The Bourla theatre on Komedieplaats in Antwerp has an entrance for the public at the front and one for its artists at the back. The doors on either side of the building are kept shut, other than in an emergency.
On thirteen summer nights, Benjamin Verdonck and Thomas Verstraeten opened the doors of those emergency exits, turning them into entrances. Entrances to other places. Passageways to a small room, a cul-de-sac you can enter and immediately find yourself standing in the middle of it. A room you can step into to steal away from the night and momentarily take cover in the (artificial) light. Places that bring the nocturnal wanderings to a halt for a brief moment. A place to stay for the duration of a glance.
They are places of befuddlement and longing: a shop selling only the same cheap Pils, energy drinks and tobacco; another where you can phone a loved one elsewhere; a sort of sitting room where you can enjoy the calming vapours of a hookah; a place where you can try your luck with a bet, or a peep show where you can ogle a dancing female body at your leisure. Or a video rental shop that only has one film, about the delusions of the world. Emergency exits.
These sorts of shops are temporary, their future hangs in the balance. They open and close their doors without fanfare, and disappear with equal anonymity.
No letters are posted in the area to announce the opening of a night-time convenience store, a betting office or a peep show. Those things just happen and their passing is equally unnoteworthy. They have little history and little future.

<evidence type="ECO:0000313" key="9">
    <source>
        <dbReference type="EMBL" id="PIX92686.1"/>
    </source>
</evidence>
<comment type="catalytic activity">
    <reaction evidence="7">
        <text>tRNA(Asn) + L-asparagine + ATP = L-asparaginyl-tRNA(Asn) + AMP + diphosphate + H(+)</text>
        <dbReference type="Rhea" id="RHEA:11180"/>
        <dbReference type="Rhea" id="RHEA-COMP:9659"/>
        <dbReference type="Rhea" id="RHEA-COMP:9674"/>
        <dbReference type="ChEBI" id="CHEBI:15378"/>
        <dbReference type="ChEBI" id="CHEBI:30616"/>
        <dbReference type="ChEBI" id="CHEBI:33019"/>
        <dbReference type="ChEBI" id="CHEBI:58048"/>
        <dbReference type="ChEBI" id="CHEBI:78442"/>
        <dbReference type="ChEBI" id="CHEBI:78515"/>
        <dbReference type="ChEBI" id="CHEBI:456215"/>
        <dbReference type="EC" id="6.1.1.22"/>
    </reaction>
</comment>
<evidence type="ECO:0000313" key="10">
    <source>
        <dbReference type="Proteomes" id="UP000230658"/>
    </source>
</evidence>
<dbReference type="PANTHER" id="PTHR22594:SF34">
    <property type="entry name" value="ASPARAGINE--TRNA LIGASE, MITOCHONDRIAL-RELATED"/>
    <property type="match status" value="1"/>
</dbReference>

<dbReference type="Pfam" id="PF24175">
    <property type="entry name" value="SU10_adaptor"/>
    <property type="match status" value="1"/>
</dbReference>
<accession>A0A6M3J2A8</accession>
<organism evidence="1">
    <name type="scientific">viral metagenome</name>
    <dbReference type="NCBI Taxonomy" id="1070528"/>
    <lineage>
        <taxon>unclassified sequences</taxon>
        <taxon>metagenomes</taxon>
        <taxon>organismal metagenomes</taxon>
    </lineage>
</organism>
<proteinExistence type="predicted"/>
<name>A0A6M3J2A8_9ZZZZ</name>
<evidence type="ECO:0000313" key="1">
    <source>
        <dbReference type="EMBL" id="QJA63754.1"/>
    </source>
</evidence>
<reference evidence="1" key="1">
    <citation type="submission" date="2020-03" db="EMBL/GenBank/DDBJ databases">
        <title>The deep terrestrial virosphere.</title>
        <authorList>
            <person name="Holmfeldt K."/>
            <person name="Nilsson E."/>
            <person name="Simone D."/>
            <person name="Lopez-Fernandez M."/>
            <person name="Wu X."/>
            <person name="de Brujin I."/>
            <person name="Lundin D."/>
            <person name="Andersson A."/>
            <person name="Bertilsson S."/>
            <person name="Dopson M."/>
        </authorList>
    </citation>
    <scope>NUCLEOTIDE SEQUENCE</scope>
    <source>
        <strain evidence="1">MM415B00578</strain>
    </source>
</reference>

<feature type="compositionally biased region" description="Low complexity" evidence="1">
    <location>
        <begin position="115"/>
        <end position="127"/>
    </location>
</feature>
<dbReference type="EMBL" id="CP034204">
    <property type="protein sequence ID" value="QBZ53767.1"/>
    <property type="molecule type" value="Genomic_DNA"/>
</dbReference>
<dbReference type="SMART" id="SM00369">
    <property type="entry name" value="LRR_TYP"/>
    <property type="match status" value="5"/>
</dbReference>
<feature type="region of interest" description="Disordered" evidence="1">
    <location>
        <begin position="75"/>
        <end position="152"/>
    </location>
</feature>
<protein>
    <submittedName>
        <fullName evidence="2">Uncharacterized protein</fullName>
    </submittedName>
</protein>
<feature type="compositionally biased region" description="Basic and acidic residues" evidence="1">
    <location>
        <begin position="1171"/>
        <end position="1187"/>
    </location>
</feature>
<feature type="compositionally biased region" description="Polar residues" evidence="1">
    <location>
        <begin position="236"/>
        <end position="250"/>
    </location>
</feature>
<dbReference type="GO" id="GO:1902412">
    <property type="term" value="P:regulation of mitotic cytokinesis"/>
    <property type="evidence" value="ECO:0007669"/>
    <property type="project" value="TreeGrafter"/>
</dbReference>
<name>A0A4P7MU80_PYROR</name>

Verdonck’s and Verstraeten’s little shops are not stopping places, not destinations. They are pauses, sides. A blink of the eye before venturing back out into the night. A whiff of tobacco, a swig of beer, a longing glance, the sound of a telephone ringing a long way off. Wavering wanderings.
Perhaps that hesitation is the terrain of the performance, the moment the muses set foot on stage.
But then the muses of the emergency exits.
Who are ‘the muses of the emergency exits’?
Is it they who dance around in the sun on the roof?
Maybe the little shops of 13 nights are a bazaar. A nocturnal maze of sleepless searching, of insatiable desire, or a labyrinth of everything and also lots of nothing. Perhaps Nocturama is an attempt to string together endless tales, night after night, thirteen to the dozen. As Michel de Certeau wrote in The Practice of Everyday Life, every story is a travel story – a spatial practice.
Each of the temporary shops seems to be defined by objects, the things in it: cans of beer, DVD sleeves, hookahs, a photocopier, chairs, a Chupa Chups lollipop carousel, mirrors…
A place unfolds in the world as the objects are put to use, connections established: beer is drunk, films rented, a female body ogled, tobacco turns to smoke, a voice emanates from a phone. The emergency exit becomes a place.
Toneelhuis is located in one of the city’s classiest shopping areas. In the middle of what has become one long display window of clothing by world-famous fashion houses, oriental carpets, the finest chocolates, jewellery, pricey handbags and the like. Delusions of life or life as a delusion.
By 11 p.m. theatre performances are long over and everyone has gone home. The theatre in the middle becomes a slumbering mountain once more, with sleeping muses dreaming of grand gestures and sentences to come. It is then that the doors of the emergency exits, of Nocturama, swing open. Not to conduct a disoriented audience out of the building, but to allow wandering individuals in, just for a while. Through the side. And a side isn’t much.
— by Mark Luyten